The Electricity Supply Corporation (Escom) is to add 70 megawatts of power to the national power grid through the use of solar power supplied by Independent Power Producers (IPPs).
According to a statement from the power utility, this was revealed during a pre-bid meeting that Escom held with interested IPPs at Ryalls Hotel in Blantyre last week.
The meeting was meant to familiarise IPPs with the bidding requirements and process.
According to Escom, this is one of the short term mitigation measures that it is implementing against the prevailing power crisis where Escom is not able to generate power to its maximum capacity due to dwindling water levels in Lake Malawi.
Four sites in Salima, Nkhotakota, Lilongwe and Golomoti have been selected for the IPPs to set up and establish power stations that will supply power to Escom.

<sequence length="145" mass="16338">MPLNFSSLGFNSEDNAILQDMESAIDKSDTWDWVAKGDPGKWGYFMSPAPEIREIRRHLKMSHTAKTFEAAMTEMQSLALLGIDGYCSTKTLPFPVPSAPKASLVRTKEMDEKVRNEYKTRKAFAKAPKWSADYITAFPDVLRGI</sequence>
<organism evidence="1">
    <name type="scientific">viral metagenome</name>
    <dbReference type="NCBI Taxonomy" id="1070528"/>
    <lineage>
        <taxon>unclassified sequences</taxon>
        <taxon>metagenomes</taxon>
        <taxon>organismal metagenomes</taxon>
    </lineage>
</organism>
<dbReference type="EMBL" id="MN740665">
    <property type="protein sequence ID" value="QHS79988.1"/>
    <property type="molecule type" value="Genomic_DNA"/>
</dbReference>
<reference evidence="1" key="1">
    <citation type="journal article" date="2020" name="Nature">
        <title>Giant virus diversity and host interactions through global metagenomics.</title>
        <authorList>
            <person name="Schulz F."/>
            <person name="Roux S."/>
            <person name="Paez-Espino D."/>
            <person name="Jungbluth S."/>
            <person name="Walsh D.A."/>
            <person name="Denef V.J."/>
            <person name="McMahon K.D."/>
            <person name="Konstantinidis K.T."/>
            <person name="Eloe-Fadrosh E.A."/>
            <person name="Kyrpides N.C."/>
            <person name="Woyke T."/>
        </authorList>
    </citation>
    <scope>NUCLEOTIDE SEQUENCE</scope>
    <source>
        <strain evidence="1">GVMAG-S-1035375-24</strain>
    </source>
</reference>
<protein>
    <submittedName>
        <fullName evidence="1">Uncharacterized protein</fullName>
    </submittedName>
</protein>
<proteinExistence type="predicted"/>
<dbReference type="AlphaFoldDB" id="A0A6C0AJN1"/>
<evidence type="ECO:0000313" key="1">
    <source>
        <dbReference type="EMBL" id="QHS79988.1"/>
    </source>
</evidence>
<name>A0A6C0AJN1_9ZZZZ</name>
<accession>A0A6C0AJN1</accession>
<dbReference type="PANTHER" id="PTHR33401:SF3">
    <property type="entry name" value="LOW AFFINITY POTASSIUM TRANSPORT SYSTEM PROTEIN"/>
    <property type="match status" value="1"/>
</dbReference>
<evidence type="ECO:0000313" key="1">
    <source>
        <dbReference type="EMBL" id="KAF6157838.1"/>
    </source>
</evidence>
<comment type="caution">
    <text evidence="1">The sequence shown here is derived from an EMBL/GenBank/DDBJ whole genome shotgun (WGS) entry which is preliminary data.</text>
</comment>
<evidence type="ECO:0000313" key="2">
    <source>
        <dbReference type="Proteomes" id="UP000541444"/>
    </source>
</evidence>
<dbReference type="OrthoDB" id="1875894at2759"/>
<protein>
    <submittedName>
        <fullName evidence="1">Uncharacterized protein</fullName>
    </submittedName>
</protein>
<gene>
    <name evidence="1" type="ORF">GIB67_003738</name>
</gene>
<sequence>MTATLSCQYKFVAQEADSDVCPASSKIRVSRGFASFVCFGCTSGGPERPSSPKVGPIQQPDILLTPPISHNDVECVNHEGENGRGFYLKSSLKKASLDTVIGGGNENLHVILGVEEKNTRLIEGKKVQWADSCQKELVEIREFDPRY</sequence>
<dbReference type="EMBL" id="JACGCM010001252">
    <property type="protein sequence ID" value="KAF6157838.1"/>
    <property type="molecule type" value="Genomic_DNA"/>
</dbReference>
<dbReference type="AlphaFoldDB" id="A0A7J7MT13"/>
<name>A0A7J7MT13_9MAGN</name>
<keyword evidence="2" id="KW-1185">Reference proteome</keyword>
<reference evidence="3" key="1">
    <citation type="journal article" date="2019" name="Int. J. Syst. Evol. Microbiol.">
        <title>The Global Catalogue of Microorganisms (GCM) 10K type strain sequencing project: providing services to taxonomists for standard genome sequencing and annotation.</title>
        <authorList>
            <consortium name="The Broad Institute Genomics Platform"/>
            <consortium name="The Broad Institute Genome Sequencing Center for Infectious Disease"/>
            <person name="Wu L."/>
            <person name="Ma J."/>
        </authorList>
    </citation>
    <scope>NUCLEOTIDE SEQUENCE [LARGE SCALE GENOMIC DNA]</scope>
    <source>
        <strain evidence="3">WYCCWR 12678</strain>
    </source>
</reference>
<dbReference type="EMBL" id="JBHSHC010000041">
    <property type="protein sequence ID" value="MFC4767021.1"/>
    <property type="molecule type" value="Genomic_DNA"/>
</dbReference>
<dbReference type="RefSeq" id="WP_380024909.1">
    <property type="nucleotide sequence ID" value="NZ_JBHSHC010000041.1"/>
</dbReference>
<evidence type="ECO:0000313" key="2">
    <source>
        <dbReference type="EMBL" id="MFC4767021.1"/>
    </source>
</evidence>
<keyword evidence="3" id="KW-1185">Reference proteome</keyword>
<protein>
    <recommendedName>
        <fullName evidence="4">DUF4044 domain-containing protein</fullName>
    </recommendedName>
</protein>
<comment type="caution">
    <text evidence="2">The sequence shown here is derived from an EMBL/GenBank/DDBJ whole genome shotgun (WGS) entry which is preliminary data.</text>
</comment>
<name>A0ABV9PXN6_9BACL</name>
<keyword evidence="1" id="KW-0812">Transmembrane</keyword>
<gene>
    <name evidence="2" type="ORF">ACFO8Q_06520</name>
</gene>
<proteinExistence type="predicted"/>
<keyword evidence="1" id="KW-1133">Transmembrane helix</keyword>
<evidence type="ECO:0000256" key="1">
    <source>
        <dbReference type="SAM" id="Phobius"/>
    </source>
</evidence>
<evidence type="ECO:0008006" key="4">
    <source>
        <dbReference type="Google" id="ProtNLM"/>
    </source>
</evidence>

“These power stations are expected to be complete and fully operational by October 2018,” says the statement sources from its website.
An addition of 70 megawatts will increase the country’s power capacity to 431 megawatts from 361 megawatts. It is expected that this will reduce load shedding periods and frequencies.
“The IPPs will be generating power through solar photovoltaic power systems,” says Escom management.
A photovoltaic power system generates power by converting light into electricity using solar panels.
Recently, Escom said it has distributed 150,000 of the targeted 350 thousand light emitting diode (LED) bulbs to reduce the amount of electricity Malawi uses for lighting.
Escom is distributing the nine and 12 watts Led bulbs as a way of reducing persistent black outs. The bulbs can save between 30 and 50 MW when the K4 billion project winds up.
Recently, Escom’s Public Relations Officer, George Mituka, said the power utility intends to get to all their customers.
However, Escom has started the programme with high density low income areas.
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